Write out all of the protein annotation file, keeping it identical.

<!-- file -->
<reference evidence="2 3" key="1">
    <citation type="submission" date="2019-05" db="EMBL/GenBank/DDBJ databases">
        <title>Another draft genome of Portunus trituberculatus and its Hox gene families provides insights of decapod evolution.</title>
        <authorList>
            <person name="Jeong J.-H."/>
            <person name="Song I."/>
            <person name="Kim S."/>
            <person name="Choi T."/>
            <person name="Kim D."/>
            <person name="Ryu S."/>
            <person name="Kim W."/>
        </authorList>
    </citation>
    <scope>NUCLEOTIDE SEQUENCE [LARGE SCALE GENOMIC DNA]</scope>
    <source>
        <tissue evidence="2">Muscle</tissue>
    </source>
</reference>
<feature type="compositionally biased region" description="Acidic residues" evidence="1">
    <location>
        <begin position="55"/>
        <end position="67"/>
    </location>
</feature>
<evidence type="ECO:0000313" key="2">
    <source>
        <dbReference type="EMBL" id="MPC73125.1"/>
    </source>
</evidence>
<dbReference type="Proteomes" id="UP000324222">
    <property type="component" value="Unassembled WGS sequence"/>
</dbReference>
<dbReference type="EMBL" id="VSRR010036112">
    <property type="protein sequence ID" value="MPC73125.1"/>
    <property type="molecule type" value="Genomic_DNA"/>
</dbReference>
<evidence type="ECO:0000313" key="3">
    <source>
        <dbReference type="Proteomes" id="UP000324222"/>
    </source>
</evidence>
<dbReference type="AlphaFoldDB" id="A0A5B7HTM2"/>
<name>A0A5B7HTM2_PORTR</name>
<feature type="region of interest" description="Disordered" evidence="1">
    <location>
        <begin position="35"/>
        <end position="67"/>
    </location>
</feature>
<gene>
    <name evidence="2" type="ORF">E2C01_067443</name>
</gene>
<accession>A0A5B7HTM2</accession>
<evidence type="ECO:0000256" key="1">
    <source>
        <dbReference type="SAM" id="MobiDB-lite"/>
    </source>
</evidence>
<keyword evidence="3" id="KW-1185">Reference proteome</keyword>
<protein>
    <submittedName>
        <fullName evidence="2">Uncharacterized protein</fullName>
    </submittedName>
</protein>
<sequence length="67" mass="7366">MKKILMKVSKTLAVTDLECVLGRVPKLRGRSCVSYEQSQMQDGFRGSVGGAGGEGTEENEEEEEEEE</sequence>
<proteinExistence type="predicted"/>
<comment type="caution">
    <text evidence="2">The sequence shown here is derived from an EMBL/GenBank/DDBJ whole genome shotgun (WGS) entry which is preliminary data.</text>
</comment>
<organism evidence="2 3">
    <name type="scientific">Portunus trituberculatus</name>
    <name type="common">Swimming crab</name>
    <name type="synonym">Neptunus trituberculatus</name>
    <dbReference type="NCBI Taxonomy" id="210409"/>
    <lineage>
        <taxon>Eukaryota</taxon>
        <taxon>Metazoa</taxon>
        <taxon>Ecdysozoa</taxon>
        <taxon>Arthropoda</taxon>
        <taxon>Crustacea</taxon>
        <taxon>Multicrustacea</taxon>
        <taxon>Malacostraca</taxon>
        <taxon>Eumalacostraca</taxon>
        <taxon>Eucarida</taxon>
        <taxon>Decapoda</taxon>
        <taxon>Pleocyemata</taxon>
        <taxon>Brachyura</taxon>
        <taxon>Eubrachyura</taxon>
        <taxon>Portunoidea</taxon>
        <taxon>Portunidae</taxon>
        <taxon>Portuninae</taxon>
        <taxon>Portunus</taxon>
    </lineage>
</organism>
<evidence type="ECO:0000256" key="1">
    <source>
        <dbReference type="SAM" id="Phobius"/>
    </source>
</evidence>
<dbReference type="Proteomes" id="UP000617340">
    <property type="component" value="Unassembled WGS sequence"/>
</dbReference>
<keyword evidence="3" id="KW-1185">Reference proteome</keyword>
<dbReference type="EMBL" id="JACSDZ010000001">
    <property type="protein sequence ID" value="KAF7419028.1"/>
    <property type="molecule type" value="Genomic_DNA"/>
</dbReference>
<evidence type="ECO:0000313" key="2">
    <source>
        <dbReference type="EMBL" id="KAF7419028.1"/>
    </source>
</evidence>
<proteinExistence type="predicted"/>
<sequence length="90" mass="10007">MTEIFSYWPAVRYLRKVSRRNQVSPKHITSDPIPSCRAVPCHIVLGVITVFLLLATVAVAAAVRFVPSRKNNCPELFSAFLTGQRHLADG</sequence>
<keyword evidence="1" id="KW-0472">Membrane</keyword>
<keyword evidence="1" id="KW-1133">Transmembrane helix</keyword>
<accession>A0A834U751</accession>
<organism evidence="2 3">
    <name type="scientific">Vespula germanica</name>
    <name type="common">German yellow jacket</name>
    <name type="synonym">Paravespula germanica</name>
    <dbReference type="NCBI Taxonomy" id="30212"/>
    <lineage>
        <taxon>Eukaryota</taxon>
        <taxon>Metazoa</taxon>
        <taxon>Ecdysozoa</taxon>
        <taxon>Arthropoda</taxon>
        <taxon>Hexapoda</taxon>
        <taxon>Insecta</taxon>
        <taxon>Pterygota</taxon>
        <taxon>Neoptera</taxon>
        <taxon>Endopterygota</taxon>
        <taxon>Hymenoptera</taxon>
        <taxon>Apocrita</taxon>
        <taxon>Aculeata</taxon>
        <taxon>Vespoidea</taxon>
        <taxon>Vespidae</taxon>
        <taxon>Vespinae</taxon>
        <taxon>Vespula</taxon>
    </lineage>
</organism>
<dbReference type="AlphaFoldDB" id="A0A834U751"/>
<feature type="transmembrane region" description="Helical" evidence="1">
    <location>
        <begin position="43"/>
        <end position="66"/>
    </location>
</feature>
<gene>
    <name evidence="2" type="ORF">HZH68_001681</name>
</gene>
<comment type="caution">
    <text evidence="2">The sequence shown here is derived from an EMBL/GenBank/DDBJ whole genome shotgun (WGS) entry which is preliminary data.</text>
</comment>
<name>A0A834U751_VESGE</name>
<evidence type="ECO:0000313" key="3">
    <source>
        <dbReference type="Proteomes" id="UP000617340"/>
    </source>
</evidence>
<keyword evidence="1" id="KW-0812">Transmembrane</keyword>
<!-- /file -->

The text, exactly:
<reference evidence="2 3" key="1">
    <citation type="submission" date="2019-05" db="EMBL/GenBank/DDBJ databases">
        <title>Another draft genome of Portunus trituberculatus and its Hox gene families provides insights of decapod evolution.</title>
        <authorList>
            <person name="Jeong J.-H."/>
            <person name="Song I."/>
            <person name="Kim S."/>
            <person name="Choi T."/>
            <person name="Kim D."/>
            <person name="Ryu S."/>
            <person name="Kim W."/>
        </authorList>
    </citation>
    <scope>NUCLEOTIDE SEQUENCE [LARGE SCALE GENOMIC DNA]</scope>
    <source>
        <tissue evidence="2">Muscle</tissue>
    </source>
</reference>
<feature type="compositionally biased region" description="Acidic residues" evidence="1">
    <location>
        <begin position="55"/>
        <end position="67"/>
    </location>
</feature>
<evidence type="ECO:0000313" key="2">
    <source>
        <dbReference type="EMBL" id="MPC73125.1"/>
    </source>
</evidence>
<dbReference type="Proteomes" id="UP000324222">
    <property type="component" value="Unassembled WGS sequence"/>
</dbReference>
<dbReference type="EMBL" id="VSRR010036112">
    <property type="protein sequence ID" value="MPC73125.1"/>
    <property type="molecule type" value="Genomic_DNA"/>
</dbReference>
<evidence type="ECO:0000313" key="3">
    <source>
        <dbReference type="Proteomes" id="UP000324222"/>
    </source>
</evidence>
<dbReference type="AlphaFoldDB" id="A0A5B7HTM2"/>
<name>A0A5B7HTM2_PORTR</name>
<feature type="region of interest" description="Disordered" evidence="1">
    <location>
        <begin position="35"/>
        <end position="67"/>
    </location>
</feature>
<gene>
    <name evidence="2" type="ORF">E2C01_067443</name>
</gene>
<accession>A0A5B7HTM2</accession>
<evidence type="ECO:0000256" key="1">
    <source>
        <dbReference type="SAM" id="MobiDB-lite"/>
    </source>
</evidence>
<keyword evidence="3" id="KW-1185">Reference proteome</keyword>
<protein>
    <submittedName>
        <fullName evidence="2">Uncharacterized protein</fullName>
    </submittedName>
</protein>
<sequence length="67" mass="7366">MKKILMKVSKTLAVTDLECVLGRVPKLRGRSCVSYEQSQMQDGFRGSVGGAGGEGTEENEEEEEEEE</sequence>
<proteinExistence type="predicted"/>
<comment type="caution">
    <text evidence="2">The sequence shown here is derived from an EMBL/GenBank/DDBJ whole genome shotgun (WGS) entry which is preliminary data.</text>
</comment>
<organism evidence="2 3">
    <name type="scientific">Portunus trituberculatus</name>
    <name type="common">Swimming crab</name>
    <name type="synonym">Neptunus trituberculatus</name>
    <dbReference type="NCBI Taxonomy" id="210409"/>
    <lineage>
        <taxon>Eukaryota</taxon>
        <taxon>Metazoa</taxon>
        <taxon>Ecdysozoa</taxon>
        <taxon>Arthropoda</taxon>
        <taxon>Crustacea</taxon>
        <taxon>Multicrustacea</taxon>
        <taxon>Malacostraca</taxon>
        <taxon>Eumalacostraca</taxon>
        <taxon>Eucarida</taxon>
        <taxon>Decapoda</taxon>
        <taxon>Pleocyemata</taxon>
        <taxon>Brachyura</taxon>
        <taxon>Eubrachyura</taxon>
        <taxon>Portunoidea</taxon>
        <taxon>Portunidae</taxon>
        <taxon>Portuninae</taxon>
        <taxon>Portunus</taxon>
    </lineage>
</organism>
<evidence type="ECO:0000256" key="1">
    <source>
        <dbReference type="SAM" id="Phobius"/>
    </source>
</evidence>
<dbReference type="Proteomes" id="UP000617340">
    <property type="component" value="Unassembled WGS sequence"/>
</dbReference>
<keyword evidence="3" id="KW-1185">Reference proteome</keyword>
<dbReference type="EMBL" id="JACSDZ010000001">
    <property type="protein sequence ID" value="KAF7419028.1"/>
    <property type="molecule type" value="Genomic_DNA"/>
</dbReference>
<evidence type="ECO:0000313" key="2">
    <source>
        <dbReference type="EMBL" id="KAF7419028.1"/>
    </source>
</evidence>
<proteinExistence type="predicted"/>
<sequence length="90" mass="10007">MTEIFSYWPAVRYLRKVSRRNQVSPKHITSDPIPSCRAVPCHIVLGVITVFLLLATVAVAAAVRFVPSRKNNCPELFSAFLTGQRHLADG</sequence>
<keyword evidence="1" id="KW-0472">Membrane</keyword>
<keyword evidence="1" id="KW-1133">Transmembrane helix</keyword>
<accession>A0A834U751</accession>
<organism evidence="2 3">
    <name type="scientific">Vespula germanica</name>
    <name type="common">German yellow jacket</name>
    <name type="synonym">Paravespula germanica</name>
    <dbReference type="NCBI Taxonomy" id="30212"/>
    <lineage>
        <taxon>Eukaryota</taxon>
        <taxon>Metazoa</taxon>
        <taxon>Ecdysozoa</taxon>
        <taxon>Arthropoda</taxon>
        <taxon>Hexapoda</taxon>
        <taxon>Insecta</taxon>
        <taxon>Pterygota</taxon>
        <taxon>Neoptera</taxon>
        <taxon>Endopterygota</taxon>
        <taxon>Hymenoptera</taxon>
        <taxon>Apocrita</taxon>
        <taxon>Aculeata</taxon>
        <taxon>Vespoidea</taxon>
        <taxon>Vespidae</taxon>
        <taxon>Vespinae</taxon>
        <taxon>Vespula</taxon>
    </lineage>
</organism>
<dbReference type="AlphaFoldDB" id="A0A834U751"/>
<feature type="transmembrane region" description="Helical" evidence="1">
    <location>
        <begin position="43"/>
        <end position="66"/>
    </location>
</feature>
<gene>
    <name evidence="2" type="ORF">HZH68_001681</name>
</gene>
<comment type="caution">
    <text evidence="2">The sequence shown here is derived from an EMBL/GenBank/DDBJ whole genome shotgun (WGS) entry which is preliminary data.</text>
</comment>
<name>A0A834U751_VESGE</name>
<evidence type="ECO:0000313" key="3">
    <source>
        <dbReference type="Proteomes" id="UP000617340"/>
    </source>
</evidence>
<keyword evidence="1" id="KW-0812">Transmembrane</keyword>